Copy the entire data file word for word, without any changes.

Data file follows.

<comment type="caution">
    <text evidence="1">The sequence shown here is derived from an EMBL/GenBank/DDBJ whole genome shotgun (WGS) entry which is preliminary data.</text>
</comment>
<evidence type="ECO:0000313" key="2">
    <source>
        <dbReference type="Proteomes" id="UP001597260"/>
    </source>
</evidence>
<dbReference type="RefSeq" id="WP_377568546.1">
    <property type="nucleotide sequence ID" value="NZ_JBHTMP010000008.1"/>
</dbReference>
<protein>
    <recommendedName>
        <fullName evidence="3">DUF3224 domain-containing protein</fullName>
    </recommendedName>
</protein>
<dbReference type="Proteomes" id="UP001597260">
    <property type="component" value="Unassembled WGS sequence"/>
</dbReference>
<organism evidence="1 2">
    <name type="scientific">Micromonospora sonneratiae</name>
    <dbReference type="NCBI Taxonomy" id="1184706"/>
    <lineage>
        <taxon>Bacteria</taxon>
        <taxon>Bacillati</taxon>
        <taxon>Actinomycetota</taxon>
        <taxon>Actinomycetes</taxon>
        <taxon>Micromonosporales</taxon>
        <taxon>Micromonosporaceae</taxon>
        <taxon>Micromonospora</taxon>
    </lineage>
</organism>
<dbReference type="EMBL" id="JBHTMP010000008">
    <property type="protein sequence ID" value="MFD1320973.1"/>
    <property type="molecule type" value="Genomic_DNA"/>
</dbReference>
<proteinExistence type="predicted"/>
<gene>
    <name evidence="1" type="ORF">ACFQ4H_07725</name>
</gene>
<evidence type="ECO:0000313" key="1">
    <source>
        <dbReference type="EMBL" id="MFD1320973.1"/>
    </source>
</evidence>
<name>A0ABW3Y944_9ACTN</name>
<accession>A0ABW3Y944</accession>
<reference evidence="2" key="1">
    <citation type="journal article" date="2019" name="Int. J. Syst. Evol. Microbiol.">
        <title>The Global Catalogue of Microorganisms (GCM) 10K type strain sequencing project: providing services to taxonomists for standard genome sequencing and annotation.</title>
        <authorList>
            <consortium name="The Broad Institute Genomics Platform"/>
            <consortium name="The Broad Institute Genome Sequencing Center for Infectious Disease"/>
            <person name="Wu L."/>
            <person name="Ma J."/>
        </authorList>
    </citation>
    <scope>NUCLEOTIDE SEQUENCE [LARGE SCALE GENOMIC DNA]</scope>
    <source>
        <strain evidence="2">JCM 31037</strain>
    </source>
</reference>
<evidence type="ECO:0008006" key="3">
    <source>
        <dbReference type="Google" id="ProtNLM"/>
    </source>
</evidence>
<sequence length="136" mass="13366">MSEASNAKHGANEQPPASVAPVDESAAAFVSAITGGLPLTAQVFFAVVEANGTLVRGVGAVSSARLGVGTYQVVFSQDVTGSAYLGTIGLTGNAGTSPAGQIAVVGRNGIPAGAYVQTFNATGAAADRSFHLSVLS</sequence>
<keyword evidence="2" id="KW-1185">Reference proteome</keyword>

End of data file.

<comment type="caution">
    <text evidence="1">The sequence shown here is derived from an EMBL/GenBank/DDBJ whole genome shotgun (WGS) entry which is preliminary data.</text>
</comment>
<evidence type="ECO:0000313" key="2">
    <source>
        <dbReference type="Proteomes" id="UP001597260"/>
    </source>
</evidence>
<dbReference type="RefSeq" id="WP_377568546.1">
    <property type="nucleotide sequence ID" value="NZ_JBHTMP010000008.1"/>
</dbReference>
<protein>
    <recommendedName>
        <fullName evidence="3">DUF3224 domain-containing protein</fullName>
    </recommendedName>
</protein>
<dbReference type="Proteomes" id="UP001597260">
    <property type="component" value="Unassembled WGS sequence"/>
</dbReference>
<organism evidence="1 2">
    <name type="scientific">Micromonospora sonneratiae</name>
    <dbReference type="NCBI Taxonomy" id="1184706"/>
    <lineage>
        <taxon>Bacteria</taxon>
        <taxon>Bacillati</taxon>
        <taxon>Actinomycetota</taxon>
        <taxon>Actinomycetes</taxon>
        <taxon>Micromonosporales</taxon>
        <taxon>Micromonosporaceae</taxon>
        <taxon>Micromonospora</taxon>
    </lineage>
</organism>
<dbReference type="EMBL" id="JBHTMP010000008">
    <property type="protein sequence ID" value="MFD1320973.1"/>
    <property type="molecule type" value="Genomic_DNA"/>
</dbReference>
<proteinExistence type="predicted"/>
<gene>
    <name evidence="1" type="ORF">ACFQ4H_07725</name>
</gene>
<evidence type="ECO:0000313" key="1">
    <source>
        <dbReference type="EMBL" id="MFD1320973.1"/>
    </source>
</evidence>
<name>A0ABW3Y944_9ACTN</name>
<accession>A0ABW3Y944</accession>
<reference evidence="2" key="1">
    <citation type="journal article" date="2019" name="Int. J. Syst. Evol. Microbiol.">
        <title>The Global Catalogue of Microorganisms (GCM) 10K type strain sequencing project: providing services to taxonomists for standard genome sequencing and annotation.</title>
        <authorList>
            <consortium name="The Broad Institute Genomics Platform"/>
            <consortium name="The Broad Institute Genome Sequencing Center for Infectious Disease"/>
            <person name="Wu L."/>
            <person name="Ma J."/>
        </authorList>
    </citation>
    <scope>NUCLEOTIDE SEQUENCE [LARGE SCALE GENOMIC DNA]</scope>
    <source>
        <strain evidence="2">JCM 31037</strain>
    </source>
</reference>
<evidence type="ECO:0008006" key="3">
    <source>
        <dbReference type="Google" id="ProtNLM"/>
    </source>
</evidence>
<sequence length="136" mass="13366">MSEASNAKHGANEQPPASVAPVDESAAAFVSAITGGLPLTAQVFFAVVEANGTLVRGVGAVSSARLGVGTYQVVFSQDVTGSAYLGTIGLTGNAGTSPAGQIAVVGRNGIPAGAYVQTFNATGAAADRSFHLSVLS</sequence>
<keyword evidence="2" id="KW-1185">Reference proteome</keyword>